1. Willow says:

      Ted, did you call them directly back and let them know that there were no trucks where they said they should be? I don’t want to be lied to either.

    2. tsal says:

      Ted don’t blame you for wondering when you don’t see a truck. The lines that typically service are area are never seen because the lines are convoluted and you’d never know that the areas are connected. We never see the trucks but the power comes on just the same. Have you gone out to find a truck/team? By the second day I was “best friends” with them. I never did more than ask politely and I thanked them for their work. We may not have had power but we had beds and were not working around the clock.

  9. adarc says:

    emom, I’m not sure where you are from in New England, but here in the Boston Metro area, we were without power during Hurrican Gloria for about 10 hours, and Hurricane Bob knocked out power for about one day, and these were major hurricanes. Because the lines are not being maintained regularly, and because we have to wait for teams from out of state, we are routinely (several times a year) having power outages that last for days, over nothing more than tropical storms or snow storms. I think when you choose to live miles from anywhere in Vermont or Northern Maine, that is perhaps expected, and you plan for it by buying a generator. But when you live 1/2 hour outside of Boston it isn’t expected, and it isn’t acceptable. Many people who don’t have the option of buying/installing a generators are still without power.
    How are they supposed to “be prepared”? How does an apartment dwelling family of four “prepare” to be without heat or hot water for a week? Where do they store their “emergency” food? How do they stay warm? For those who are further away from the city and who rely on well-water, they not only don’t have heat, they don’t have any water at all, nothing to drink or flsh the toilet with. I’m not saying we never lost power when I was kid, I am saying it was a rare and memorable occurence. In the last year alone, it has happened four times in my town, and never once did we get the “brunt” of the storm.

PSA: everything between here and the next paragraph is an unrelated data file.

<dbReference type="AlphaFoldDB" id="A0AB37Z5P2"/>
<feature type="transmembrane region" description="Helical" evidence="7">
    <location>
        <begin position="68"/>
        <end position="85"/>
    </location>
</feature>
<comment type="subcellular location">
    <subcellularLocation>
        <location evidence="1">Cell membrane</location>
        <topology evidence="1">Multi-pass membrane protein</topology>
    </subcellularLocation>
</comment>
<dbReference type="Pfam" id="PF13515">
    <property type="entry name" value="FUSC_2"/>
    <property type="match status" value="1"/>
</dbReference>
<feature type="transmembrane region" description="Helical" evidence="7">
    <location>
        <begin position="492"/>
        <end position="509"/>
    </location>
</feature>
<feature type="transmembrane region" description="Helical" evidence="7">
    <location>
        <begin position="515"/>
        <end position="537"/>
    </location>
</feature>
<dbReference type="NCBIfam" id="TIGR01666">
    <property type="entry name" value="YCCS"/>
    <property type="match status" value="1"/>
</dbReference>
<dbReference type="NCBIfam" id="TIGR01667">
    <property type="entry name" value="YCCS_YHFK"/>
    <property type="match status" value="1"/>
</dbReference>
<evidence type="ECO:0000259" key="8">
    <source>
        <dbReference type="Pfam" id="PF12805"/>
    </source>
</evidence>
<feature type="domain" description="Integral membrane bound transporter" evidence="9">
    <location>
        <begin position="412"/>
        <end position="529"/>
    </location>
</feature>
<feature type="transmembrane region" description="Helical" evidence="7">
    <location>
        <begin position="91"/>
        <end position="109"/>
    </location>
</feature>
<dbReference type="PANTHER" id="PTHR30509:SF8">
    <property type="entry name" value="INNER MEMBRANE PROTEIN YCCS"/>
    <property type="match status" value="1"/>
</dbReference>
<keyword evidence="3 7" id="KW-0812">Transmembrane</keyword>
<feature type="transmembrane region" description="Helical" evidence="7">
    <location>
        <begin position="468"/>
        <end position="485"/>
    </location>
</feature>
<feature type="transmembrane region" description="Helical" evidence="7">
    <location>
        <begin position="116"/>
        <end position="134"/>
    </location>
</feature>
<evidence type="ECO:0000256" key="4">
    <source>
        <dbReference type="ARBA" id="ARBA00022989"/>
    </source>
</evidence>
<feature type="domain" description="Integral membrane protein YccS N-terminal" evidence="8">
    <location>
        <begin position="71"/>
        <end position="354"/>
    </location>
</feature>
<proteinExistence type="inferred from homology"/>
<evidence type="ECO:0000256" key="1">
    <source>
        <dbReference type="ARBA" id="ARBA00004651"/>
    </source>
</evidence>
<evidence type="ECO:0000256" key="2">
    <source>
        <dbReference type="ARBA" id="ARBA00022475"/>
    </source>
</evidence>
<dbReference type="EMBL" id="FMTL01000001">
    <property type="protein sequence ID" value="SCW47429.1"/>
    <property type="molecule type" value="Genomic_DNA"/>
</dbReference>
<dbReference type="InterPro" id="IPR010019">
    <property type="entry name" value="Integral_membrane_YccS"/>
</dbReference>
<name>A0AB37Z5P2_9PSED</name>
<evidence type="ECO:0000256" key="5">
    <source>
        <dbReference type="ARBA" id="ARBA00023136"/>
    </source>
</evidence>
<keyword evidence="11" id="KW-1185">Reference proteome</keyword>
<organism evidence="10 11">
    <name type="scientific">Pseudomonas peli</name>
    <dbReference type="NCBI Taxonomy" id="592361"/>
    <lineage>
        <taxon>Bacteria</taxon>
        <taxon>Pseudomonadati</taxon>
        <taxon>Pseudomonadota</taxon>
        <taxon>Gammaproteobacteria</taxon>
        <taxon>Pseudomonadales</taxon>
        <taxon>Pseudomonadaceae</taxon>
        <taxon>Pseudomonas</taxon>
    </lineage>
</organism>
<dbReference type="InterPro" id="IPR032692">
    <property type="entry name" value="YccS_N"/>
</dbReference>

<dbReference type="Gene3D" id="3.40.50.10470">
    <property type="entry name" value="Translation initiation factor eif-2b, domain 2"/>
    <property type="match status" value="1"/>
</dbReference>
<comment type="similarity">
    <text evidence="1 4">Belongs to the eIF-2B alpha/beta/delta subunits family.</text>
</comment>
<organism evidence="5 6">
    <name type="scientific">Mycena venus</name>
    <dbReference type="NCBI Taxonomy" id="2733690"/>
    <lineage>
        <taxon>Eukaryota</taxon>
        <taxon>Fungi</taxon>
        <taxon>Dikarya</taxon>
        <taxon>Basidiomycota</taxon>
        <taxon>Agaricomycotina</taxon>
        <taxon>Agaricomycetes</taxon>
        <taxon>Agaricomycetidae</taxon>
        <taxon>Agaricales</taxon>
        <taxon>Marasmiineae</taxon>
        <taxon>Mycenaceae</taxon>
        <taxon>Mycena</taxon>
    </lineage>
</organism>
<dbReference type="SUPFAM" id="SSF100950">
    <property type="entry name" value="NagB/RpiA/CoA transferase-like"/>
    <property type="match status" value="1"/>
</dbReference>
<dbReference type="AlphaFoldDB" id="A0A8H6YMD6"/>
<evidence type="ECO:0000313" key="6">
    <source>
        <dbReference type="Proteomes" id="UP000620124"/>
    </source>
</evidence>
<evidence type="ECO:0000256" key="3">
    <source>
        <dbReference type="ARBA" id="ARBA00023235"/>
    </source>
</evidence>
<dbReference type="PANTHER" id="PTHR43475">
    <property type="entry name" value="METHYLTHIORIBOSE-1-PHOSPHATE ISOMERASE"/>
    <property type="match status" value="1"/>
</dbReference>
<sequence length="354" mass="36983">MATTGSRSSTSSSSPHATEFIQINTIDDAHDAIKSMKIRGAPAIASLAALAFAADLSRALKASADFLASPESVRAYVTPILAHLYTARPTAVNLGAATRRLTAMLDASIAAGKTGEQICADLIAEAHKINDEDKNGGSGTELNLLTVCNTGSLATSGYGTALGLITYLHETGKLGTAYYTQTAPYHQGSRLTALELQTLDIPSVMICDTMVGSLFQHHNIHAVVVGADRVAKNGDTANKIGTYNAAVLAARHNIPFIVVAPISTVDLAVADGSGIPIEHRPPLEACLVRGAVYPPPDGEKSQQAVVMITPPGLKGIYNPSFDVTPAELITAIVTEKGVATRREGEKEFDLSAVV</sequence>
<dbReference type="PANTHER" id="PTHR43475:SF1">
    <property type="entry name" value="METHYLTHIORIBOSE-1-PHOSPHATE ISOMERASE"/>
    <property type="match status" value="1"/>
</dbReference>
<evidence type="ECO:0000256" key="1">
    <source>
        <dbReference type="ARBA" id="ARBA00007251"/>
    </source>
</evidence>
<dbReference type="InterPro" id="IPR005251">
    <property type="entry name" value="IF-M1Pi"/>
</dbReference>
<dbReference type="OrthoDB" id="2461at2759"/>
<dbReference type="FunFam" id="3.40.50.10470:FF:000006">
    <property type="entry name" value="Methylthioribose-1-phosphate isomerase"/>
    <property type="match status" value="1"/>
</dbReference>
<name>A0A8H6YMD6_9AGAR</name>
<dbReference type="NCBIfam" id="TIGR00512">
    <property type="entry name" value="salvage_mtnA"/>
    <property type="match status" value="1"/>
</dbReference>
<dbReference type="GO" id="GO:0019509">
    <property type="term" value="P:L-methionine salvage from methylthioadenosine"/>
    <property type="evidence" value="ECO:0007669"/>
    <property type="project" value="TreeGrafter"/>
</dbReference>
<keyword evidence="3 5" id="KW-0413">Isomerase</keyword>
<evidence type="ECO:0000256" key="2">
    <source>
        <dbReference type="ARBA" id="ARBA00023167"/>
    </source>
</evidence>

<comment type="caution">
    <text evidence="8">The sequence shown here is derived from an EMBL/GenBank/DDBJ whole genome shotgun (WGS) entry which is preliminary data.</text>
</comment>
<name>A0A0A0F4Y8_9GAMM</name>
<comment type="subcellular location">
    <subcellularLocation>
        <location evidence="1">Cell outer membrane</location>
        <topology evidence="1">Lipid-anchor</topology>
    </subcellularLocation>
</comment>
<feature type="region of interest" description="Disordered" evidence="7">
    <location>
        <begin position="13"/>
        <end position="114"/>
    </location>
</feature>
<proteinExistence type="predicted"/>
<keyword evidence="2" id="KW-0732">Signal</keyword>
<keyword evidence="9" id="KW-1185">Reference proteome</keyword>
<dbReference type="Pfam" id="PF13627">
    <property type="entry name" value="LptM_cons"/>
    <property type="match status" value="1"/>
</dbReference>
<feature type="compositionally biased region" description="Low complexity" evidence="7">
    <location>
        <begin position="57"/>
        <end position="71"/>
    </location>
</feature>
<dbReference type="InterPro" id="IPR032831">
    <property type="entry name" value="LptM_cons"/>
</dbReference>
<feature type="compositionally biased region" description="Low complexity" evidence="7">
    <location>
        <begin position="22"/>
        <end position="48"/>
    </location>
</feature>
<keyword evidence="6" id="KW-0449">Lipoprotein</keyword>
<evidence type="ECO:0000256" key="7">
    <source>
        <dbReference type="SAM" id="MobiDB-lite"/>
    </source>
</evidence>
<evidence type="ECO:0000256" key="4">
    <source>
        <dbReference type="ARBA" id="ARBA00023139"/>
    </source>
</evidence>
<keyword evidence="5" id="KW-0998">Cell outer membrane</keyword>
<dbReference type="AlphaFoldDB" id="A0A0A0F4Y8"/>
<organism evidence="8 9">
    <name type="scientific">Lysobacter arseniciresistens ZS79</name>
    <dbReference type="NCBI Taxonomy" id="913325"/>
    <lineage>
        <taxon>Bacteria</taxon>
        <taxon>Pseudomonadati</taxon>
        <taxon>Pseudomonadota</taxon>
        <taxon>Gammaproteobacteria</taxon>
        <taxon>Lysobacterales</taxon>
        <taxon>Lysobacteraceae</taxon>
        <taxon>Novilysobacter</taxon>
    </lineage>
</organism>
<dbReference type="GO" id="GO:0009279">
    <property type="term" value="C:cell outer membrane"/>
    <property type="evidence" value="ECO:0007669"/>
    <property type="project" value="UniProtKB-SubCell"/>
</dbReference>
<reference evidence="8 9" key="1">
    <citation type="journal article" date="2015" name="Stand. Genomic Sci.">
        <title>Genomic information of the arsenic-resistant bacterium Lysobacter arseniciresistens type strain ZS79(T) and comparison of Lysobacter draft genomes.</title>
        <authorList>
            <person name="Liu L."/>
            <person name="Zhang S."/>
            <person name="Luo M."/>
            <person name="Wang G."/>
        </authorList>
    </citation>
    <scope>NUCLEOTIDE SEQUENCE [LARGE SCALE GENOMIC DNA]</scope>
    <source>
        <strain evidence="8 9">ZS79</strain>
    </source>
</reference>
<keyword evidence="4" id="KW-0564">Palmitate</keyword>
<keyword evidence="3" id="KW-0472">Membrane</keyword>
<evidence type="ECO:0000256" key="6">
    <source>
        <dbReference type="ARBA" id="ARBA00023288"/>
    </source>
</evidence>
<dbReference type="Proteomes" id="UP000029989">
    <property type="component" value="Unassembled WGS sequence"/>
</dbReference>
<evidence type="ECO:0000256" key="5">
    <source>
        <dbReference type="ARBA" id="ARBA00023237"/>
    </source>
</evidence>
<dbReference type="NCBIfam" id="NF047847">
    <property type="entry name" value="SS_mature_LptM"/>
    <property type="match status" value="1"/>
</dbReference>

1. Willow says:

      adarc, are there no emergency shelters in which to shower, have a hot meal and stay warm in your area? There are always options, but you have to look for them.

    2. tsal says:

      adarc – see my comments below. IMHO yhou should have supplies on hand at all times to last at least a week. We do. There is tons of food that is nonperishable and water comes in bottles. If you have town/city water you didn’t run out. If you have well you fill your tubs and use it to replenish your toilet.

      We lost power in 1984 – before Gloria – for well over a week in a snow storm. Like emom I’ve lost it multiple times through the decades I’ve lived in MA.

      Where in the boston metro area are you that you lose power regularly? I’ve lived in that area for my entire life and worked in the area as well and don’t know of anyone who loses power on a regular basis. WE have had one tropical storm, one series of tornadoes and this freak snowstorm. That’s mother nature at her best.

    3. emom says:

      adarc, I have lived in Boston but was young so I do not remember much about power outages But I know we had them as I hear mom & dad complain,,, I do remember when there was ice on the arbor way many cars hit many poles causing a power outage for 2 days… back in the early 70’s.. it was really bad… But I live on the south shore and trust me I have seen many outages, I remember both those hurricanes, One of them we lost power for 2 days the other was only a day.. we had water and food, My dad always made sure we had access to it.. But I also remember 1978’s blizzard it took so many by surprise and well being prepared for that nobody was.
      But what you states is my point how can most prepare for such storms or disasters they can not. I didn’t say anything about them being prepared that was another poster,, the only thing most could do to prepare for future storms, is have some shelf stable food some water and batteries for flashlights and a radio… other than that they must grin and bear it ,,, that’s why I feel its become more than most should ever bear,,,, we pay our bills to have nothing ,, and get no answers on how to solve these …. I totally understand what you say since people living in the city can not prepare enough especially if it meant to save their lives… These companies are well aware there is a problem with the lines and they refuse to fix these issues but are far more willing to raise our rates and charge us high rates and give us no service.. therefore that is unacceptable for them to do that to all of us…
      Again I feel bad for those that do not have any power, water or heat,, its vital for survival,,